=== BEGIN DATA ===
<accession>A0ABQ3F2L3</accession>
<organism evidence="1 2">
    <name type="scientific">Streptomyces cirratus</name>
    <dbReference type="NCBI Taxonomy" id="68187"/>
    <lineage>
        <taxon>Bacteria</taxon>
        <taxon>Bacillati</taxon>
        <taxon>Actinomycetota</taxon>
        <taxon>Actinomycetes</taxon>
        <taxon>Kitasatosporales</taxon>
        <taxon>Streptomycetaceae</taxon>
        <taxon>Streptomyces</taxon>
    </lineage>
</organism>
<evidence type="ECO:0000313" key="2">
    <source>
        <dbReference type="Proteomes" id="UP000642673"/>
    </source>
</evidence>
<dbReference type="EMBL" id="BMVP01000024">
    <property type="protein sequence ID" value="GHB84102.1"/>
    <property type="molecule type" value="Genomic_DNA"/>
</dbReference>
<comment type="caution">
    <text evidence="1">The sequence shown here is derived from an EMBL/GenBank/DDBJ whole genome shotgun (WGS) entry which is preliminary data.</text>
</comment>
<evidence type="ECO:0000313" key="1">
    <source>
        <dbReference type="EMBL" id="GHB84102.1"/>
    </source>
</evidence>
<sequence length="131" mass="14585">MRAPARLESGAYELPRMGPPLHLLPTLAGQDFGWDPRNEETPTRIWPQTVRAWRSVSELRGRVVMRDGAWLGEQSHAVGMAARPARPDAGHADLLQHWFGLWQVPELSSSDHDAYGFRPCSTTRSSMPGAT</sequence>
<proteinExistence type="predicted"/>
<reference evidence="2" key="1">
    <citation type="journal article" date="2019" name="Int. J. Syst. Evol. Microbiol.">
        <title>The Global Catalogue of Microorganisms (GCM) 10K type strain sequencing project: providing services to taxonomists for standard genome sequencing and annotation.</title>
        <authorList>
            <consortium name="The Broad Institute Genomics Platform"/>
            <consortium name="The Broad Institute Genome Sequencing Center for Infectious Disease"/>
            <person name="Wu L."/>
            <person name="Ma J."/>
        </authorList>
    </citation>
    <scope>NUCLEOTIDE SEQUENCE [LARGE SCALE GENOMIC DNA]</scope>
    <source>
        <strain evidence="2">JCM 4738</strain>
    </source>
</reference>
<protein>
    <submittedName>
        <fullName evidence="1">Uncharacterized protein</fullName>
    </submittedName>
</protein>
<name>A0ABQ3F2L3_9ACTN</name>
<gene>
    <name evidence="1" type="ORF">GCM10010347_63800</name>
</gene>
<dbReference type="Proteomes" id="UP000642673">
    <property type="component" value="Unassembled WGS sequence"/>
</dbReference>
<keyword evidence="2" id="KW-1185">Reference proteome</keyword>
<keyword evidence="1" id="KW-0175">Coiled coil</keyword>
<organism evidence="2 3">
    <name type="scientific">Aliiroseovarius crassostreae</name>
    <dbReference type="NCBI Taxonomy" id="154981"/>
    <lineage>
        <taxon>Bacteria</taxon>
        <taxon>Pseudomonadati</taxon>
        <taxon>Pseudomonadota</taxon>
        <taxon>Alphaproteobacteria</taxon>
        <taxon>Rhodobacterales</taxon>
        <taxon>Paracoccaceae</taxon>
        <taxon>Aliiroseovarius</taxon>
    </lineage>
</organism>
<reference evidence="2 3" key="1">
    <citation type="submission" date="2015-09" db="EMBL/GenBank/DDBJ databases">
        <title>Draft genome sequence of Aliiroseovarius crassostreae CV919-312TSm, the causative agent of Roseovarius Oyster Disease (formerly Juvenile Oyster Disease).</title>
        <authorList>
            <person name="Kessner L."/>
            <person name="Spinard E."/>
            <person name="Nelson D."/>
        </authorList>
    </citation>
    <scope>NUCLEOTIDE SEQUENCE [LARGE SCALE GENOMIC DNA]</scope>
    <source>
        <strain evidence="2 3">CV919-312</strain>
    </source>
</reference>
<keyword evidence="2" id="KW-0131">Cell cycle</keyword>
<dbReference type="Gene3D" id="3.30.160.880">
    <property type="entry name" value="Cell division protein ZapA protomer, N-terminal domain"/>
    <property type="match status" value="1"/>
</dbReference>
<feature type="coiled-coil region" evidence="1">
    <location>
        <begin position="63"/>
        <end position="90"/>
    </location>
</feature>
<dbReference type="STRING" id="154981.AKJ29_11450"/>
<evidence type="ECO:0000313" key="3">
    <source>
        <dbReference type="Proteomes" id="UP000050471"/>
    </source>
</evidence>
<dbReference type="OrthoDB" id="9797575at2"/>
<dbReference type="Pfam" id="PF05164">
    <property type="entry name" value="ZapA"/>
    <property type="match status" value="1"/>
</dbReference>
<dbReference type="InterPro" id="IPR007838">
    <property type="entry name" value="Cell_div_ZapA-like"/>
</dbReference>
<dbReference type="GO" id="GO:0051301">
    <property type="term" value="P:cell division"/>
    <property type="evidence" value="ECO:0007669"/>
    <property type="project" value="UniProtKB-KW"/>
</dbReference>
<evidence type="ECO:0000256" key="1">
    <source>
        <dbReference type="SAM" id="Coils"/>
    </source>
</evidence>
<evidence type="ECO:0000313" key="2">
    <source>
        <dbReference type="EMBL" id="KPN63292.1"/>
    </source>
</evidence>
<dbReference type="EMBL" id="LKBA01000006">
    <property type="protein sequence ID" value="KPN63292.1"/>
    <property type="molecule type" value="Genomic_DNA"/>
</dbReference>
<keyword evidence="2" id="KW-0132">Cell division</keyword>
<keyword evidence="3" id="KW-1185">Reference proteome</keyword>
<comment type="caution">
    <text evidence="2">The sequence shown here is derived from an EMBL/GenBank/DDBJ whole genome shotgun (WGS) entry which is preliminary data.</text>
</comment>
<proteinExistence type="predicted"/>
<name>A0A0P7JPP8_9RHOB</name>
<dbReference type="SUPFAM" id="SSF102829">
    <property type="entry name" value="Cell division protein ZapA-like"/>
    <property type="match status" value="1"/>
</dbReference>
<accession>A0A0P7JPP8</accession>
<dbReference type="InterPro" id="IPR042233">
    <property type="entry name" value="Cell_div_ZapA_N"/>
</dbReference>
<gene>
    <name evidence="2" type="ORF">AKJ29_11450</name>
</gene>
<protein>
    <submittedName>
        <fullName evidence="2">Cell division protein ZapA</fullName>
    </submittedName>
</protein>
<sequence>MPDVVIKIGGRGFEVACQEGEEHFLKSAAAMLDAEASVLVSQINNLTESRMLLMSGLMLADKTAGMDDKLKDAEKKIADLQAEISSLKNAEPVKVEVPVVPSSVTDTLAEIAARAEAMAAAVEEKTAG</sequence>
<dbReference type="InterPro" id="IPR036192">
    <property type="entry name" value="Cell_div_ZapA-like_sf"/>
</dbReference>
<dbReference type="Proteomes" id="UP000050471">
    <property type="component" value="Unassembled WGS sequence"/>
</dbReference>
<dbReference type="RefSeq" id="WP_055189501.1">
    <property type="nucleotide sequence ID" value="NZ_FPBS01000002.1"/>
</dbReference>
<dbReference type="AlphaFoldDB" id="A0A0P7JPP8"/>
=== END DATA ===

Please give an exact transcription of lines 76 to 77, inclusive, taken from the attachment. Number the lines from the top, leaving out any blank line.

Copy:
<reference evidence="2 3" key="1">
    <citation type="submission" date="2015-09" db="EMBL/GenBank/DDBJ databases">